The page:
This granny square vest idea has been swirling around in my head for a while and was definitely a labor of love! I’ve named it after my grandma Agnes, who has knit, crocheted and sewn so many beautiful things over the years. The afghan she knit me years ago lives on my couch and I use it daily! She also helped instill a love of sewing in me with her adorable dresses she would make for my dolls growing up. She’s always been an inspiration to me – so this sweater is dedicated to her!
I didn’t write this as an official pattern but more of a tutorial of how to make the Agnes Sweater Vest. I hope that reading through my notes will inspire you and help give you a starting point to make your own!
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These are the supplies that I used to make my Agnes Sweater Vest but feel free to use whatever you have on hand. You may want to experiment with a different yarn weight, needle size or bigger or smaller granny squares to make it your own.
I only used less than one skein of each color to make this sweater. The Wool of the Andes comes in 50g/110yd (100m) skeins, and the Simply Wool Worsted that I used for the main color (Wendy/white) comes in 100g/193yd (176m) skeins and I used almost the whole skein. However, it does depend on how big and how many square you choose to make, and if you want the ribbing wider or longer. It’s a good idea to have extra just in case!
These are the colors I used, if you’re curious:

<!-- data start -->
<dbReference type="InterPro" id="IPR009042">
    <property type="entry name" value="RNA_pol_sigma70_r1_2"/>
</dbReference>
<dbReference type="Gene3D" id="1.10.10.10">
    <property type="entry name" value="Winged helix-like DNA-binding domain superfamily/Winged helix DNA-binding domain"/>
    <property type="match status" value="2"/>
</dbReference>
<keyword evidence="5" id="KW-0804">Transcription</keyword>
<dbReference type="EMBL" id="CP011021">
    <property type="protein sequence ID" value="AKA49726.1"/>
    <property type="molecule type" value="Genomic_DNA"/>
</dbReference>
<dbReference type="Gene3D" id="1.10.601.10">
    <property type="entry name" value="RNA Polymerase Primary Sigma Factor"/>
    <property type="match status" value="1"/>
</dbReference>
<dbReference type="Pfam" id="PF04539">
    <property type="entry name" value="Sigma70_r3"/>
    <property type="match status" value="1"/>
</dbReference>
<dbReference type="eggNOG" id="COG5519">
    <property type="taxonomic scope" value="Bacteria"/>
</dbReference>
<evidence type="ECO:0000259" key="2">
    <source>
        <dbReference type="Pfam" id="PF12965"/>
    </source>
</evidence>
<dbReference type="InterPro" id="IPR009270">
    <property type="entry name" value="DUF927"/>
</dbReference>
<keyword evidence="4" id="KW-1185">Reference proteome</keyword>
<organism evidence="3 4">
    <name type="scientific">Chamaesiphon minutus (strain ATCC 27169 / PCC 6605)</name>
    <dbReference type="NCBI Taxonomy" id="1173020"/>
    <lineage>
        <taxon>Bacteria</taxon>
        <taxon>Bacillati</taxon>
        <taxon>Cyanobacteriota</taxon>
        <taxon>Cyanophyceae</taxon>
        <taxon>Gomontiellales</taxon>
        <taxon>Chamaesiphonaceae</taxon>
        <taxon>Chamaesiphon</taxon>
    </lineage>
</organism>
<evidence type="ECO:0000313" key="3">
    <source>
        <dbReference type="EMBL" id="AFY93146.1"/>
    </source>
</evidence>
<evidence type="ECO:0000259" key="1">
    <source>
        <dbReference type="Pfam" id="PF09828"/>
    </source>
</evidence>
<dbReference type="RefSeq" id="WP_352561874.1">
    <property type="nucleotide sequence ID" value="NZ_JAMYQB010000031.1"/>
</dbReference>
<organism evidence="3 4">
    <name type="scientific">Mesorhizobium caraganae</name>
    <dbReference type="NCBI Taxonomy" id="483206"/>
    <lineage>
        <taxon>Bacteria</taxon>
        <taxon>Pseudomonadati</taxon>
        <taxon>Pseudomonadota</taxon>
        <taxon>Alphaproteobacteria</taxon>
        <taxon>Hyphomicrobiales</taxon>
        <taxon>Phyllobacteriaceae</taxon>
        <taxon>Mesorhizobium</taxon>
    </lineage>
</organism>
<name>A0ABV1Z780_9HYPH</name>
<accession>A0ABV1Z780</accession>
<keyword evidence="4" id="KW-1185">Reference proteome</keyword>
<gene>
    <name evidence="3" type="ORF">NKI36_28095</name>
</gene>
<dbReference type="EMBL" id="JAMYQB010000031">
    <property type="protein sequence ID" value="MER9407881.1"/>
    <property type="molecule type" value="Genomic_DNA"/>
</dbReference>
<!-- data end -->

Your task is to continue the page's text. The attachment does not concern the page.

- Brass Heather (caramel brown) – Wool of the Andes (I LOVE this color and also used it for my Holiday Slipover)
- Mink Heather (medium gray) – Wool of the Andes
- Pampas Heather (green) – Wool of the Andes
- Winnie Twist (light gray twist) – Simply Wool Worsted (discontinued…but they have it in Aran weight)
- Winkle (light gray) – Simply Wool Worsted
- Wallace (brown) – Simply Wool Worsted (I’ve used this color before for my Miles Shirt Jacket, but in Aran weight)
- Wendy (creamy white) – Simply Wool Worsted (I love this creamy color and also used it for my Seasons Cardigan)
4.5mm crochet hook and 4.5mm (US 7) 16″ and 29″-36″ circular knitting needle
I’ve used these bamboo interchangeable circular knitting set for a couple of years now and it’s great because I know I will always have the needle and cable length I need for a project. Another option is this circular set from Knit Picks which has less needle and cable options, but comes with cable keys to help tighten your needle tips to the cables.
Gauge / Finished Size
This all depends on the yarn weight / needle size you decide to use. I used an existing sweater vest I made to get a rough idea of the final fit. During the blocking process I also manipulated the vest a little to get the measurements and shape I wanted and that made some of the squares bigger than others – but really not that noticeable!
You could take some quick body measurements to get a rough idea of the size you want – like your bust, waist, shoulder, armhole and overall length. Or you can always wing it, like I did, and figure it out as you go. 🙂
I’ve included the final dimensions of my version (below) to give an idea of what measurements to aim for. For reference I’m 5’4″ with a bust measurement of 34.”
Crochet the granny squares
It’s been a while since I’ve crocheted anything so I used the tutorial from Purl Soho as a refresher. I started with one granny square to place at my shoulder to see how wide I wanted it to be there. A 4-round granny square in the yarn weight and needle size I chose ended up being a great width for me.